app.get('/about', (req, res) => {
   res.sendFile(__dirname + '/views/about.html')

Your final code for app.js should look something like this:

// Imports
const express = require('express')
const app = express()
const port = 5000

// Static Files
// Specific folder example
// app.use('/css', express.static(__dirname + 'public/css'))
// app.use('/js', express.static(__dirname + 'public/js'))
// app.use('/img', express.static(__dirname + 'public/images'))

// Set View's
app.set('views', './views');
app.set('view engine', 'ejs');

// Navigation
app.get('', (req, res) => {
    res.render('index', { text: 'Hey' })

app.get('/about', (req, res) => {
   res.sendFile(__dirname + '/views/about.html')

app.listen(port, () => console.info(`App listening on port ${port}`))

Example of EJS page

For our index.html let’s see how we can add our stylesheet and also some EJS code.

<!DOCTYPE html>
<html lang="en">
    <meta charset="UTF-8">
    <meta name="viewport" content="width=device-width, initial-scale=1.0">
    <link rel="stylesheet" href="css/main.css">
    Index baby
    <img src="img/cat.jpg" alt="cat">
    <h1><%= text %></h1>



Run the project by doing npm start and then open “localhost:5000” in your browser. If you want to visit the about page you should add a slash after the URL just like this “localhost:5000/about”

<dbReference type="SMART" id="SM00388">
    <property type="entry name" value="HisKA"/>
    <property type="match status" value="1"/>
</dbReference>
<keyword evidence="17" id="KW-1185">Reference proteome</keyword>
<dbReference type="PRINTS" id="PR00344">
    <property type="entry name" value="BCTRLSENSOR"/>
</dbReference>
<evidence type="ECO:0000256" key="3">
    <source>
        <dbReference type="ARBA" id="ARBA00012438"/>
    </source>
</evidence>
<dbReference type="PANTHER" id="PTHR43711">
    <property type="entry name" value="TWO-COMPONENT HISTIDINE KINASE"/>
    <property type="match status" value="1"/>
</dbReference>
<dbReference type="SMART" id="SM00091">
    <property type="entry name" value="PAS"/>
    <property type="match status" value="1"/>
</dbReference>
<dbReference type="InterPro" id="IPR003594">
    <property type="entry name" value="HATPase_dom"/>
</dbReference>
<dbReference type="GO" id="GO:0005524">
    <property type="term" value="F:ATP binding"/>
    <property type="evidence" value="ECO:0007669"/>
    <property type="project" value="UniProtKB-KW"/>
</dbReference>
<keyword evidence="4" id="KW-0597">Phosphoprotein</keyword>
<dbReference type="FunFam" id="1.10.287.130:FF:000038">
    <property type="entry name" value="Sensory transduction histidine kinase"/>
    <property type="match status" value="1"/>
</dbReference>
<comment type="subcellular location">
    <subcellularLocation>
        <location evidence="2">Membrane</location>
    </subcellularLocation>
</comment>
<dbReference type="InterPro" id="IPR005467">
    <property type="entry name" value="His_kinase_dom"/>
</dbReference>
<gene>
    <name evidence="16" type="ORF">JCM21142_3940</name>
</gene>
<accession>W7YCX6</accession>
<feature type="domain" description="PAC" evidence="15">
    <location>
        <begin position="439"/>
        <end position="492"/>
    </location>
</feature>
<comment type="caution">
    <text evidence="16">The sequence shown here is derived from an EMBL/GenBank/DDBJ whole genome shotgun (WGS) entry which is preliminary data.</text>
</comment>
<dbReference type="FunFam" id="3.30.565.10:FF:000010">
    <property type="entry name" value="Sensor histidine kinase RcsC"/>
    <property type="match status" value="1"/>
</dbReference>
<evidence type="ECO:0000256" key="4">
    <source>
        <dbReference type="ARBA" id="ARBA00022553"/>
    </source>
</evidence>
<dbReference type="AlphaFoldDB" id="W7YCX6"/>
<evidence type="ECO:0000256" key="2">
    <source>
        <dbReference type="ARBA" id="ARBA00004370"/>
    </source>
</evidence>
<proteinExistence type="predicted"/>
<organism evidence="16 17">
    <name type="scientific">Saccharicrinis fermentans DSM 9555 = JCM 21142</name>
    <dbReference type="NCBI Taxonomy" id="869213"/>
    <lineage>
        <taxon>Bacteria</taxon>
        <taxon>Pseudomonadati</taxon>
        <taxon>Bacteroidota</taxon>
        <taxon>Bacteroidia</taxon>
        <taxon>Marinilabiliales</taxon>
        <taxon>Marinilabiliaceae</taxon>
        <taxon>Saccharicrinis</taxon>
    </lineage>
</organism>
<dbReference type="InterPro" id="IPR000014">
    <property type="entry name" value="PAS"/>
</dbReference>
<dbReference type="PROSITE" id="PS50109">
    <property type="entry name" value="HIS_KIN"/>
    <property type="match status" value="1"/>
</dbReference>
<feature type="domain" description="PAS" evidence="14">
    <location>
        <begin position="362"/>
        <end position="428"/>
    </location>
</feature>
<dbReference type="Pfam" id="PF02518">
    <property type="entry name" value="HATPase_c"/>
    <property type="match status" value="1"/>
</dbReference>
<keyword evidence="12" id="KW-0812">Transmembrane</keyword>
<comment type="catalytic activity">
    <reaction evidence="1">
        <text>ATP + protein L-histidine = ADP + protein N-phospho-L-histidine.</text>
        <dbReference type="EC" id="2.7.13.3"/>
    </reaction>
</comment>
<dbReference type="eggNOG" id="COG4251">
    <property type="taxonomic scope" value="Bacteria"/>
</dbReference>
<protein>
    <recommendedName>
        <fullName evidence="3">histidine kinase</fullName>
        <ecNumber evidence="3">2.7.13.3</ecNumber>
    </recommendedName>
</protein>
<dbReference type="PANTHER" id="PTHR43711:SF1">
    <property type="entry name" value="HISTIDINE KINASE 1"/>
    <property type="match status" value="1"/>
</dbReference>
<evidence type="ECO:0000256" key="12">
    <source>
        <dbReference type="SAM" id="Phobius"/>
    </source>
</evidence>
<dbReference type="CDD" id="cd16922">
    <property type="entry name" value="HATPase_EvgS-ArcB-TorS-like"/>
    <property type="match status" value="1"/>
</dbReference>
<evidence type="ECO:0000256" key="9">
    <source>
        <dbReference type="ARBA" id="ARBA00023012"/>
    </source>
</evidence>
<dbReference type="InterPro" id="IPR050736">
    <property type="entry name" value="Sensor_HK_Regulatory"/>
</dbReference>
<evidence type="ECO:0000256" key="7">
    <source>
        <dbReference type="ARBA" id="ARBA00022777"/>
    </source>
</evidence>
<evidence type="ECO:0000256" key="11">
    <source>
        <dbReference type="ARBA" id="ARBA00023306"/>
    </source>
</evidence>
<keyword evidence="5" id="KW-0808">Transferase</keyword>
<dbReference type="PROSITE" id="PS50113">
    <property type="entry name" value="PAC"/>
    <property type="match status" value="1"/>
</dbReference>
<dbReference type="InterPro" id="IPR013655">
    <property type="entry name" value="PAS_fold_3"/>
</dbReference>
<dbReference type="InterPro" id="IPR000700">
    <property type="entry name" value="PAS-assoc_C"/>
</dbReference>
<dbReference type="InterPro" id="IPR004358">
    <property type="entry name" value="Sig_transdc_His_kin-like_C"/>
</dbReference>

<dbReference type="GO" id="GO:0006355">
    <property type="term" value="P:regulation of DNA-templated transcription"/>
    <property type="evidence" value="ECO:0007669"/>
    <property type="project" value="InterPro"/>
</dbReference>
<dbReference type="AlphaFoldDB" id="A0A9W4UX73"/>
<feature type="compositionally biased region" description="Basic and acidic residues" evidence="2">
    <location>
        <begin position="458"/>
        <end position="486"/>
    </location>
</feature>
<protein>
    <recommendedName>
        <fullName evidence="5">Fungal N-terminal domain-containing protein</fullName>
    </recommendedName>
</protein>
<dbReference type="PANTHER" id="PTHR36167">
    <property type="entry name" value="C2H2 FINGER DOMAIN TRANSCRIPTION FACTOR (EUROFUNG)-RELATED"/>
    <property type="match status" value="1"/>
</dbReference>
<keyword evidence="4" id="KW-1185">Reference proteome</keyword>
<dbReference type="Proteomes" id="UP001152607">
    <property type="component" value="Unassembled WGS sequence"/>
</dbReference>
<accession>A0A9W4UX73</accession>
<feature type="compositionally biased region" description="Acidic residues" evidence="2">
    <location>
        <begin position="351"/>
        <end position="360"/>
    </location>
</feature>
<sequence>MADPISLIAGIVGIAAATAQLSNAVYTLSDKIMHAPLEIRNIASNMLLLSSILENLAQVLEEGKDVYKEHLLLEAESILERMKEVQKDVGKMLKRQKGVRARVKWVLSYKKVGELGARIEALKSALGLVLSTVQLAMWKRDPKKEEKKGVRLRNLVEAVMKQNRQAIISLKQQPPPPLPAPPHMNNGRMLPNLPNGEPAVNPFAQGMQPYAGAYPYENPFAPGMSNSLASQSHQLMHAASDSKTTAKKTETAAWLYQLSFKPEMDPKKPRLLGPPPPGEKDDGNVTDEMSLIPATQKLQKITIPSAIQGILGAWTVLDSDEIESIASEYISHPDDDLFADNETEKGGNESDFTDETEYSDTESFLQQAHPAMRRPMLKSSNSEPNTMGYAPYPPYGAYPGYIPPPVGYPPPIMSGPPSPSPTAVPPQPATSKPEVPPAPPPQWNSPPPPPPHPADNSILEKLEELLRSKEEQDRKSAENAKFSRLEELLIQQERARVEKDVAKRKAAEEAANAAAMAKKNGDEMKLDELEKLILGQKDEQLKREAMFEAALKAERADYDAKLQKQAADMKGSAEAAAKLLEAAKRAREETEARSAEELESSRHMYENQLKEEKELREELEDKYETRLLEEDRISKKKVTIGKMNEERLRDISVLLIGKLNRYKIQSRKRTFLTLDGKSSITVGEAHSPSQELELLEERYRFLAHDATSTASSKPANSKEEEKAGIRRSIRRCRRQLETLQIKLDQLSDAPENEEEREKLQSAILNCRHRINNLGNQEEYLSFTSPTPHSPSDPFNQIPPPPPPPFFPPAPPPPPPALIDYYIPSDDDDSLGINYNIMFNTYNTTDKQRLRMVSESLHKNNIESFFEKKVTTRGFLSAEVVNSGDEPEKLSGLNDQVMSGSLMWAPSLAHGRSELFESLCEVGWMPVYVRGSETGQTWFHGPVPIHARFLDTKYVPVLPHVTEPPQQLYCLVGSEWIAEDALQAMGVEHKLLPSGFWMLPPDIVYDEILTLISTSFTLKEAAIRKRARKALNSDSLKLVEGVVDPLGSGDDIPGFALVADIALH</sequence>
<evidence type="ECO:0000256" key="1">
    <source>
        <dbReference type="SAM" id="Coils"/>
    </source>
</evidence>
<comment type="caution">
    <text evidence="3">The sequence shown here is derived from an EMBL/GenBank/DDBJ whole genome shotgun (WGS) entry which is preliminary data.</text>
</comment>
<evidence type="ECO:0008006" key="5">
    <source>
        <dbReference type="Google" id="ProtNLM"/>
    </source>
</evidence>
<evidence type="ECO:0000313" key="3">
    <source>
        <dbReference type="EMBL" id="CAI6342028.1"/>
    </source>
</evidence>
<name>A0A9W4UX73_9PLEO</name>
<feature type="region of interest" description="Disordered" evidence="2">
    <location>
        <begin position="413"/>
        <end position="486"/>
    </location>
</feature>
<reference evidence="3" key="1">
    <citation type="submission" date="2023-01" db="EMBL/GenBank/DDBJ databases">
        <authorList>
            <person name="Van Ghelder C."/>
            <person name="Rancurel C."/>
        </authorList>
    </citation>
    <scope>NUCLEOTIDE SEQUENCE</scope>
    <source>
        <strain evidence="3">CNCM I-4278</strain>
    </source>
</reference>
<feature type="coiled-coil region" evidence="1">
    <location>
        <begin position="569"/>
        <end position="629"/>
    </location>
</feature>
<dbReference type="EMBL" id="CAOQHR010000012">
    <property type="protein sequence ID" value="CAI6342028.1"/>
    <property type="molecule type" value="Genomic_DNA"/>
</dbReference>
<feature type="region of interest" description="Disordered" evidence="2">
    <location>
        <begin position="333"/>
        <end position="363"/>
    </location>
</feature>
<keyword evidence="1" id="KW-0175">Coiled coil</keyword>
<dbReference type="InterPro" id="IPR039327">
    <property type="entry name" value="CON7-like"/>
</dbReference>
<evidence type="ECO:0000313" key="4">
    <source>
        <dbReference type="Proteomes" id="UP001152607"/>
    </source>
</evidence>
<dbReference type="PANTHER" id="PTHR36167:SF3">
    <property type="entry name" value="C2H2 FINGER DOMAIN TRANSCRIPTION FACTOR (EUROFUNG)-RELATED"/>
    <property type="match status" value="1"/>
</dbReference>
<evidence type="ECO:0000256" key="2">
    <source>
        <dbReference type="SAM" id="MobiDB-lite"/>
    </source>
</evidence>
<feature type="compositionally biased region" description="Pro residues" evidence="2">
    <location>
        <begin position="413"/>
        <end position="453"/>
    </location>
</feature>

npm start

And that’s everything.

Credit: Cat image Photo by Ramiz Dedaković on Unsplash

More Resources:

  1. Muhammad hamza says:

    how to handle the js file which is in public folder

    1. Raddy says:

      You can include your js file in your HTML, in the head and start using it just like the styles (main.css)

      1. Epicrafter says:

        Like this “”?

        1. Raddy says:

          Yep, that’s it πŸ™‚

  2. Perfect that is what I am looking for

  3. Deb says:

    very helpful

    1. Raddy says:

      I am glad that you found it helpful, Deb!

    2. Mohd Shafiq says:

      Hey Raddy, I have watched you on your YouTube channel. That is nice.

      I have a problem whenever I show my static html page the css linked with it seems not to be css. When I open console and look the source i found there my css files; are converted into html.
      Please help me.

      1. Raddy says:

        Hey Mohd,